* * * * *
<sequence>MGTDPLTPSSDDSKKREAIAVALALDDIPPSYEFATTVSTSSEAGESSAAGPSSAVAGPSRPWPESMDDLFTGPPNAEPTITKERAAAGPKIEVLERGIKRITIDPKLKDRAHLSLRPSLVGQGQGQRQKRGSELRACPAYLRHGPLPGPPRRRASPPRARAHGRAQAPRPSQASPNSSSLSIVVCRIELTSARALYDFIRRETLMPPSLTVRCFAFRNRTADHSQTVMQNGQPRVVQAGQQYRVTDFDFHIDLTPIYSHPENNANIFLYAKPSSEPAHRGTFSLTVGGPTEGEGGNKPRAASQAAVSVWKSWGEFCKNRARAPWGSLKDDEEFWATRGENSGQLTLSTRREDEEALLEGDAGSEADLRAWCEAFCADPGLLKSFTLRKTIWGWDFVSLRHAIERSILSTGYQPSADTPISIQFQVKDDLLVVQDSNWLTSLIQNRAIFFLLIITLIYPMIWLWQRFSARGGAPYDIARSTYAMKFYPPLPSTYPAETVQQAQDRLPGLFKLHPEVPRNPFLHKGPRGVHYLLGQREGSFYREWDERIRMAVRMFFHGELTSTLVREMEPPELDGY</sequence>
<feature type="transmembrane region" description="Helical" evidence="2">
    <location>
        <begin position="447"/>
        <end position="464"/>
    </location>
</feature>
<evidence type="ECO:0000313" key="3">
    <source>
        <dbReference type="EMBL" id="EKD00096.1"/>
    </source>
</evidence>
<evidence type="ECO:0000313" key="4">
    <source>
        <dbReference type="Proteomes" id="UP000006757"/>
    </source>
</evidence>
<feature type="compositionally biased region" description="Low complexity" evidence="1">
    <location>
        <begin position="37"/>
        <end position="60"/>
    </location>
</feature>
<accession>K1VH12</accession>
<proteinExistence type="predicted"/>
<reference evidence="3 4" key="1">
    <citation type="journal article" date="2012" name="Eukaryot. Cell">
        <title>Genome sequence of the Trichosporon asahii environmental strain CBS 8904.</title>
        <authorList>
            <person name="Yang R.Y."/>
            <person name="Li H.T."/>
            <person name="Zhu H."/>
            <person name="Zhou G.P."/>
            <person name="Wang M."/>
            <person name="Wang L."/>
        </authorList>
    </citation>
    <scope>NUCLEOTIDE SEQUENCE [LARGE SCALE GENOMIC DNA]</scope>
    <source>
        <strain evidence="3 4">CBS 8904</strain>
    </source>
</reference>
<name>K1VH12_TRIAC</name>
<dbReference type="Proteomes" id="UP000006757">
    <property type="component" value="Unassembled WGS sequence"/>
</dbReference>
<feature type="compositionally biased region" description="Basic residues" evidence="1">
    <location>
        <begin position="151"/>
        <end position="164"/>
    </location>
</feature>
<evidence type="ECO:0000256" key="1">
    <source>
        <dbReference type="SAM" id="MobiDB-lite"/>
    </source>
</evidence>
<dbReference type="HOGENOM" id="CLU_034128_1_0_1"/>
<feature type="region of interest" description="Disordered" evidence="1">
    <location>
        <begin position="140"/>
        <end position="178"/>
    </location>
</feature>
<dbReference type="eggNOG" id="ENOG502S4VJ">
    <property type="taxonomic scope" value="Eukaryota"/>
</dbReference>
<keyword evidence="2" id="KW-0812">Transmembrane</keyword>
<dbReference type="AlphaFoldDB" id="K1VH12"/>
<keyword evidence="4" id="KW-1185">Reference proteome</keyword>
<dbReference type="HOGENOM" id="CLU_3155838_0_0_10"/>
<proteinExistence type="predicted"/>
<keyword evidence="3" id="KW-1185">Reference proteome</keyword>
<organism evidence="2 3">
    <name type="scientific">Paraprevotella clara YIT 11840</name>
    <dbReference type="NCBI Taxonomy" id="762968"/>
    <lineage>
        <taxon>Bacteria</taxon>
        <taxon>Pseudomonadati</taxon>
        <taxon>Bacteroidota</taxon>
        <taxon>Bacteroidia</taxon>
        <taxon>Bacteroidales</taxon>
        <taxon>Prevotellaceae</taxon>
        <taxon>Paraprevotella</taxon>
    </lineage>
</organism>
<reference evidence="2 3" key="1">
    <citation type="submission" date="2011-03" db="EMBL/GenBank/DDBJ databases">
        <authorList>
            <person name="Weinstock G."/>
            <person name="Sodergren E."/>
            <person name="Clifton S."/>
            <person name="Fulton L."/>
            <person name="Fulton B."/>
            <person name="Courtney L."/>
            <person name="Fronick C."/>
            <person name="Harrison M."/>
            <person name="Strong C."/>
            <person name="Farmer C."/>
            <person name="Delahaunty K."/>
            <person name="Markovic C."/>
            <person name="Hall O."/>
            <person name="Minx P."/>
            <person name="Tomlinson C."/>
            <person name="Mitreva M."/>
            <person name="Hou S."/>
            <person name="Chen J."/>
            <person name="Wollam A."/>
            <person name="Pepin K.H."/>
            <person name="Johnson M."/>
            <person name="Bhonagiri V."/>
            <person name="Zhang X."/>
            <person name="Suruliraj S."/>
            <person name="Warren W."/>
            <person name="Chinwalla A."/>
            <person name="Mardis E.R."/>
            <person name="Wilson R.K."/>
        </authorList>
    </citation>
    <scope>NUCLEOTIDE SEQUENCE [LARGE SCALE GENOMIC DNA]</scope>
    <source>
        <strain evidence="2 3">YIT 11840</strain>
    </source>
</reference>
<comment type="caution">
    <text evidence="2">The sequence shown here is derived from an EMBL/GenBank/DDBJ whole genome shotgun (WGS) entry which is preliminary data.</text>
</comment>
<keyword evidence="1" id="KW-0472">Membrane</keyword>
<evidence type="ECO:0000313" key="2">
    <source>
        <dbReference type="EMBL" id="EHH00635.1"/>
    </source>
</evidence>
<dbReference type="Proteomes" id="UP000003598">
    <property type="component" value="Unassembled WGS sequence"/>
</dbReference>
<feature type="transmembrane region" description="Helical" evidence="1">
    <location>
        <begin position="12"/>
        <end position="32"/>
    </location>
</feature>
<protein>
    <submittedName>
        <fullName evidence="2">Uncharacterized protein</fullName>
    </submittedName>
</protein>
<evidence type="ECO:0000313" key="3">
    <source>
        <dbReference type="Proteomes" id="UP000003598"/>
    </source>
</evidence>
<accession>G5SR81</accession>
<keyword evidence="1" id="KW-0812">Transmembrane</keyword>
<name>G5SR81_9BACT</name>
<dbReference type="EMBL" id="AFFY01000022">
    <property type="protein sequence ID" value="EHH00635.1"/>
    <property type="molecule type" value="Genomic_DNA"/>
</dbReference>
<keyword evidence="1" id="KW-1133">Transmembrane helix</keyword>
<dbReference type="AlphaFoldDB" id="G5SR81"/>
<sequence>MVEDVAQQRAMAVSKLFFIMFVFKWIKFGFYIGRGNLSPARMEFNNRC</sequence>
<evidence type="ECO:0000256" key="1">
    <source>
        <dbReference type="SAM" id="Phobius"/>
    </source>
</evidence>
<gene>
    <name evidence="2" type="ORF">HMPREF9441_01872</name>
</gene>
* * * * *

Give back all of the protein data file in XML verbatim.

<sequence>MGTDPLTPSSDDSKKREAIAVALALDDIPPSYEFATTVSTSSEAGESSAAGPSSAVAGPSRPWPESMDDLFTGPPNAEPTITKERAAAGPKIEVLERGIKRITIDPKLKDRAHLSLRPSLVGQGQGQRQKRGSELRACPAYLRHGPLPGPPRRRASPPRARAHGRAQAPRPSQASPNSSSLSIVVCRIELTSARALYDFIRRETLMPPSLTVRCFAFRNRTADHSQTVMQNGQPRVVQAGQQYRVTDFDFHIDLTPIYSHPENNANIFLYAKPSSEPAHRGTFSLTVGGPTEGEGGNKPRAASQAAVSVWKSWGEFCKNRARAPWGSLKDDEEFWATRGENSGQLTLSTRREDEEALLEGDAGSEADLRAWCEAFCADPGLLKSFTLRKTIWGWDFVSLRHAIERSILSTGYQPSADTPISIQFQVKDDLLVVQDSNWLTSLIQNRAIFFLLIITLIYPMIWLWQRFSARGGAPYDIARSTYAMKFYPPLPSTYPAETVQQAQDRLPGLFKLHPEVPRNPFLHKGPRGVHYLLGQREGSFYREWDERIRMAVRMFFHGELTSTLVREMEPPELDGY</sequence>
<feature type="transmembrane region" description="Helical" evidence="2">
    <location>
        <begin position="447"/>
        <end position="464"/>
    </location>
</feature>
<evidence type="ECO:0000313" key="3">
    <source>
        <dbReference type="EMBL" id="EKD00096.1"/>
    </source>
</evidence>
<evidence type="ECO:0000313" key="4">
    <source>
        <dbReference type="Proteomes" id="UP000006757"/>
    </source>
</evidence>
<feature type="compositionally biased region" description="Low complexity" evidence="1">
    <location>
        <begin position="37"/>
        <end position="60"/>
    </location>
</feature>
<accession>K1VH12</accession>
<proteinExistence type="predicted"/>
<reference evidence="3 4" key="1">
    <citation type="journal article" date="2012" name="Eukaryot. Cell">
        <title>Genome sequence of the Trichosporon asahii environmental strain CBS 8904.</title>
        <authorList>
            <person name="Yang R.Y."/>
            <person name="Li H.T."/>
            <person name="Zhu H."/>
            <person name="Zhou G.P."/>
            <person name="Wang M."/>
            <person name="Wang L."/>
        </authorList>
    </citation>
    <scope>NUCLEOTIDE SEQUENCE [LARGE SCALE GENOMIC DNA]</scope>
    <source>
        <strain evidence="3 4">CBS 8904</strain>
    </source>
</reference>
<name>K1VH12_TRIAC</name>
<dbReference type="Proteomes" id="UP000006757">
    <property type="component" value="Unassembled WGS sequence"/>
</dbReference>
<feature type="compositionally biased region" description="Basic residues" evidence="1">
    <location>
        <begin position="151"/>
        <end position="164"/>
    </location>
</feature>
<evidence type="ECO:0000256" key="1">
    <source>
        <dbReference type="SAM" id="MobiDB-lite"/>
    </source>
</evidence>
<dbReference type="HOGENOM" id="CLU_034128_1_0_1"/>
<feature type="region of interest" description="Disordered" evidence="1">
    <location>
        <begin position="140"/>
        <end position="178"/>
    </location>
</feature>
<dbReference type="eggNOG" id="ENOG502S4VJ">
    <property type="taxonomic scope" value="Eukaryota"/>
</dbReference>
<keyword evidence="2" id="KW-0812">Transmembrane</keyword>
<dbReference type="AlphaFoldDB" id="K1VH12"/>
<keyword evidence="4" id="KW-1185">Reference proteome</keyword>
<dbReference type="HOGENOM" id="CLU_3155838_0_0_10"/>
<proteinExistence type="predicted"/>
<keyword evidence="3" id="KW-1185">Reference proteome</keyword>
<organism evidence="2 3">
    <name type="scientific">Paraprevotella clara YIT 11840</name>
    <dbReference type="NCBI Taxonomy" id="762968"/>
    <lineage>
        <taxon>Bacteria</taxon>
        <taxon>Pseudomonadati</taxon>
        <taxon>Bacteroidota</taxon>
        <taxon>Bacteroidia</taxon>
        <taxon>Bacteroidales</taxon>
        <taxon>Prevotellaceae</taxon>
        <taxon>Paraprevotella</taxon>
    </lineage>
</organism>
<reference evidence="2 3" key="1">
    <citation type="submission" date="2011-03" db="EMBL/GenBank/DDBJ databases">
        <authorList>
            <person name="Weinstock G."/>
            <person name="Sodergren E."/>
            <person name="Clifton S."/>
            <person name="Fulton L."/>
            <person name="Fulton B."/>
            <person name="Courtney L."/>
            <person name="Fronick C."/>
            <person name="Harrison M."/>
            <person name="Strong C."/>
            <person name="Farmer C."/>
            <person name="Delahaunty K."/>
            <person name="Markovic C."/>
            <person name="Hall O."/>
            <person name="Minx P."/>
            <person name="Tomlinson C."/>
            <person name="Mitreva M."/>
            <person name="Hou S."/>
            <person name="Chen J."/>
            <person name="Wollam A."/>
            <person name="Pepin K.H."/>
            <person name="Johnson M."/>
            <person name="Bhonagiri V."/>
            <person name="Zhang X."/>
            <person name="Suruliraj S."/>
            <person name="Warren W."/>
            <person name="Chinwalla A."/>
            <person name="Mardis E.R."/>
            <person name="Wilson R.K."/>
        </authorList>
    </citation>
    <scope>NUCLEOTIDE SEQUENCE [LARGE SCALE GENOMIC DNA]</scope>
    <source>
        <strain evidence="2 3">YIT 11840</strain>
    </source>
</reference>
<comment type="caution">
    <text evidence="2">The sequence shown here is derived from an EMBL/GenBank/DDBJ whole genome shotgun (WGS) entry which is preliminary data.</text>
</comment>
<keyword evidence="1" id="KW-0472">Membrane</keyword>
<evidence type="ECO:0000313" key="2">
    <source>
        <dbReference type="EMBL" id="EHH00635.1"/>
    </source>
</evidence>
<dbReference type="Proteomes" id="UP000003598">
    <property type="component" value="Unassembled WGS sequence"/>
</dbReference>
<feature type="transmembrane region" description="Helical" evidence="1">
    <location>
        <begin position="12"/>
        <end position="32"/>
    </location>
</feature>
<protein>
    <submittedName>
        <fullName evidence="2">Uncharacterized protein</fullName>
    </submittedName>
</protein>
<evidence type="ECO:0000313" key="3">
    <source>
        <dbReference type="Proteomes" id="UP000003598"/>
    </source>
</evidence>
<accession>G5SR81</accession>
<keyword evidence="1" id="KW-0812">Transmembrane</keyword>
<name>G5SR81_9BACT</name>
<dbReference type="EMBL" id="AFFY01000022">
    <property type="protein sequence ID" value="EHH00635.1"/>
    <property type="molecule type" value="Genomic_DNA"/>
</dbReference>
<keyword evidence="1" id="KW-1133">Transmembrane helix</keyword>
<dbReference type="AlphaFoldDB" id="G5SR81"/>
<sequence>MVEDVAQQRAMAVSKLFFIMFVFKWIKFGFYIGRGNLSPARMEFNNRC</sequence>
<evidence type="ECO:0000256" key="1">
    <source>
        <dbReference type="SAM" id="Phobius"/>
    </source>
</evidence>
<gene>
    <name evidence="2" type="ORF">HMPREF9441_01872</name>
</gene>